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The situation is a little complex.
Our goal is to study some soil properties in a large area.
According to different climate conditions, this area can be divided into several sub-regions.
And each sub-region is composed of several counties.
Now, the problem is instead of choosing some counties in each sub-region randomly, we choose those "typical" or "representative" ones according to some experts' opinions.
After that, soil samples are collected randomly in each selected county.

Is this still a random sample? If not, what kind of sampling method it should belong to, typical case sampling or expert sampling?
Could these samples represent the whole area? Is it still possible to make statistical inferences from the samples to the population?

Would someone please give some thoughts on this?

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    $\begingroup$ While this is not social research you could benefit from survey methodology literature. Google for "survey sampling", you should find multiple books and links for different sampling schema's for obtaining representative sampling designs. See: stats.stackexchange.com/questions/30715/… and stats.stackexchange.com/questions/11018/… for additional resources. $\endgroup$ – Tim Jan 11 '15 at 13:47
  • $\begingroup$ The tenses in your question are ambiguous. Exactly what is the stage of the study at the present time: field work completed; counties selected, but no field work done; or something else? $\endgroup$ – Steve Samuels Jan 12 '15 at 2:00
  • $\begingroup$ @SteveSamuels By now, field work completed. $\endgroup$ – gh2017554 Jan 12 '15 at 4:19
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This sample of counties was "stratified" by region, but the selection of counties was not random. The name for this kind of sample is "purposive".

Lohr (1999, p 463) has the following evaluation of purposive samples, based on an example discussed by Jerzy Neyman (1934). Neyman's paper is perhaps the foundation document of survey sampling theory.

Here is the quote from her book:

Neyman's paper pretty much finished off the idea that results from purposive samples could be generalized to the population. He presented an example of the purposive sample taken by Gini and Galvani in the late 1920's. Gini and Galvani chose 29 districts that gave the averages of all 214 districts in the 1921 Italian census, on a dozen variables. But Neyman showed that all statistics other than the average values of the controls showed a violent contrast between the sample and the whole population.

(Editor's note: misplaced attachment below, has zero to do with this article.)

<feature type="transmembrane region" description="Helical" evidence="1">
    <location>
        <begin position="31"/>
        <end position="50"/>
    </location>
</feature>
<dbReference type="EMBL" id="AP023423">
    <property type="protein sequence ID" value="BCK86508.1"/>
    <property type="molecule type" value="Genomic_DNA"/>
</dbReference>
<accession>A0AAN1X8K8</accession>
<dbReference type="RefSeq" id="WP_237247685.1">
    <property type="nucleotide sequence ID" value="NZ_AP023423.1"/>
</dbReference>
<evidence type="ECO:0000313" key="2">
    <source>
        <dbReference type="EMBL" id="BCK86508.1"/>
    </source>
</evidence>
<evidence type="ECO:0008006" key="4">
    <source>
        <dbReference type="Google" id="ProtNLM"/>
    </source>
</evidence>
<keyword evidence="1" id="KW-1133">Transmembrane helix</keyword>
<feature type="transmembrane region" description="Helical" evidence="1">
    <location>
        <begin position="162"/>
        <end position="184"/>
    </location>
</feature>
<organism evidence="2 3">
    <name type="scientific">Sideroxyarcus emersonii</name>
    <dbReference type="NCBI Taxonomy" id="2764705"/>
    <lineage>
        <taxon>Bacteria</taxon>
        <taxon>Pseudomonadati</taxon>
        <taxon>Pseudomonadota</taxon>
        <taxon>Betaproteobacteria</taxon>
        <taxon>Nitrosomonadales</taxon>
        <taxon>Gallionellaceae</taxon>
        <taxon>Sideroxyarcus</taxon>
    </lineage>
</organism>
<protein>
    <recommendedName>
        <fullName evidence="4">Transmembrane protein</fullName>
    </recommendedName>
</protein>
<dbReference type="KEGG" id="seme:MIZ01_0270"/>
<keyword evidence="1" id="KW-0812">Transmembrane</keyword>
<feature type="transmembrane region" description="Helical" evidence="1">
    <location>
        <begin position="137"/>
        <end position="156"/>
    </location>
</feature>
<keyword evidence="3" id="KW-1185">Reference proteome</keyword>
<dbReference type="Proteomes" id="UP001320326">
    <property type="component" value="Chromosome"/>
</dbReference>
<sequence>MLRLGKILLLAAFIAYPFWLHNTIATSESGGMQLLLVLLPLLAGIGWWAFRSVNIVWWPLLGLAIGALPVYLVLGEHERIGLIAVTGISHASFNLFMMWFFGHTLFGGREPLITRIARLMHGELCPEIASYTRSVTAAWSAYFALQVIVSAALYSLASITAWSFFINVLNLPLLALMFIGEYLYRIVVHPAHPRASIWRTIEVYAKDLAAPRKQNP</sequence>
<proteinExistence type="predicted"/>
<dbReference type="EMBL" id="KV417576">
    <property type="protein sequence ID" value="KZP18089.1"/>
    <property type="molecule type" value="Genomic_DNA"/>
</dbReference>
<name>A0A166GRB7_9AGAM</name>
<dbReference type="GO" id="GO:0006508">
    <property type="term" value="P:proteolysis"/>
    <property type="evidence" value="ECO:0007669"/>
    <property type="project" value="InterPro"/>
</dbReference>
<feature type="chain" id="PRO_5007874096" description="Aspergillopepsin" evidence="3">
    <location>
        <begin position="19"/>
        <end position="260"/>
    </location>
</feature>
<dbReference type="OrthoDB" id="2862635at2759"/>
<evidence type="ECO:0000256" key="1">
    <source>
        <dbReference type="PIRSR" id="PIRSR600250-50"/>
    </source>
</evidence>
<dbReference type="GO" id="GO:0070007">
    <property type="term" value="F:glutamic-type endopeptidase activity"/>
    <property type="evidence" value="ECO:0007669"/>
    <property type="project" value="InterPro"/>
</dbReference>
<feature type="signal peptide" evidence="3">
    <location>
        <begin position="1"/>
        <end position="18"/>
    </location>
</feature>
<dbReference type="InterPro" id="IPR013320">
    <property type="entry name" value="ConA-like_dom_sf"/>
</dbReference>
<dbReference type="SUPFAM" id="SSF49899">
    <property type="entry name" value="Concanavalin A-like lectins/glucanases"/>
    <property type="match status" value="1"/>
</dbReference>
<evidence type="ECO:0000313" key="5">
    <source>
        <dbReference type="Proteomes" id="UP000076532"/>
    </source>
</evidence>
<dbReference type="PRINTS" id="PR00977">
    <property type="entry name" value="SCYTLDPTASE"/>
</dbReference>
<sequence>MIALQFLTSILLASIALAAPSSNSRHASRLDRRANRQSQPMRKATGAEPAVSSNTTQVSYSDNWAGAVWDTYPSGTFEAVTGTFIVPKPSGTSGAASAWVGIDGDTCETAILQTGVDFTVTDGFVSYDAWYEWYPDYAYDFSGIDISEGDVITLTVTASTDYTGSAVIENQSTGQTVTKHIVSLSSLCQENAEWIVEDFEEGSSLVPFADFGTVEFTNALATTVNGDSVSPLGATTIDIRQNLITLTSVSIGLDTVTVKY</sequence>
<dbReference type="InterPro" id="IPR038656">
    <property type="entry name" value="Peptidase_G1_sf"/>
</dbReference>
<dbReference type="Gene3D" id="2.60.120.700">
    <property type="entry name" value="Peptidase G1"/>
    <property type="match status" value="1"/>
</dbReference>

In your case, I assume that the experts had some criteria on which they based their selection. Can you describe them and how they defined "typical"? Like Neyman, if you have external information on the same criteria for all counties, you can compare the distribution of the purposive sample and the entire population.

The pity is that you could have created a valid random sample based on the criteria that the experts used. It would probably have involved stratifying on their criteria in the selection of counties and of areas within counties. Tille (2006) discusses some advanced sampling algorithms that can balance a sample on multiple criteria. (These are implemented in R.) But you could have created a valid random sample counties even without using Tille's methods.

References

Sharon Lohr, 1999, Sampling. Design and Analysis, Duxbury.

Jerzy Neyman, 1934. On the two different methods of the representative method: The method of stratified sampling and the method of purposive selection. J. Royal Statistical Society 197: 558-60

Tillé, Yves. 2006. Sampling algorithms. New York: Springer.

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  • $\begingroup$ Thank you for your answer.The "typical" counties were chosen in this way: First, the major landforms, soil types and land use practices were identified in each sub-region. Then counties which have major landforms, soil types and land use practices were selected. From the selected counties, some were chosen as the "typical" ones based on experts' knowledge to represent the whole sub-region. $\endgroup$ – gh2017554 Jan 13 '15 at 5:08
  • $\begingroup$ The process up to the selection was exemplary. The problem is how the experts defined "typical"; did they describe the algorithm by which they made their choices? In my experience (and in Neyman's), such selections present a distribution very different from the actual one. $\endgroup$ – Steve Samuels Jan 13 '15 at 17:03
  • $\begingroup$ I strongly suggest that you compare the selected sample to what is known about the entire population and report the differences. Perhaps you can use this information to post-stratify the results in order to better represent the population. This might reduce bias, though standard errors will still be problematic, as they assume random sampling. $\endgroup$ – Steve Samuels Jan 13 '15 at 17:04

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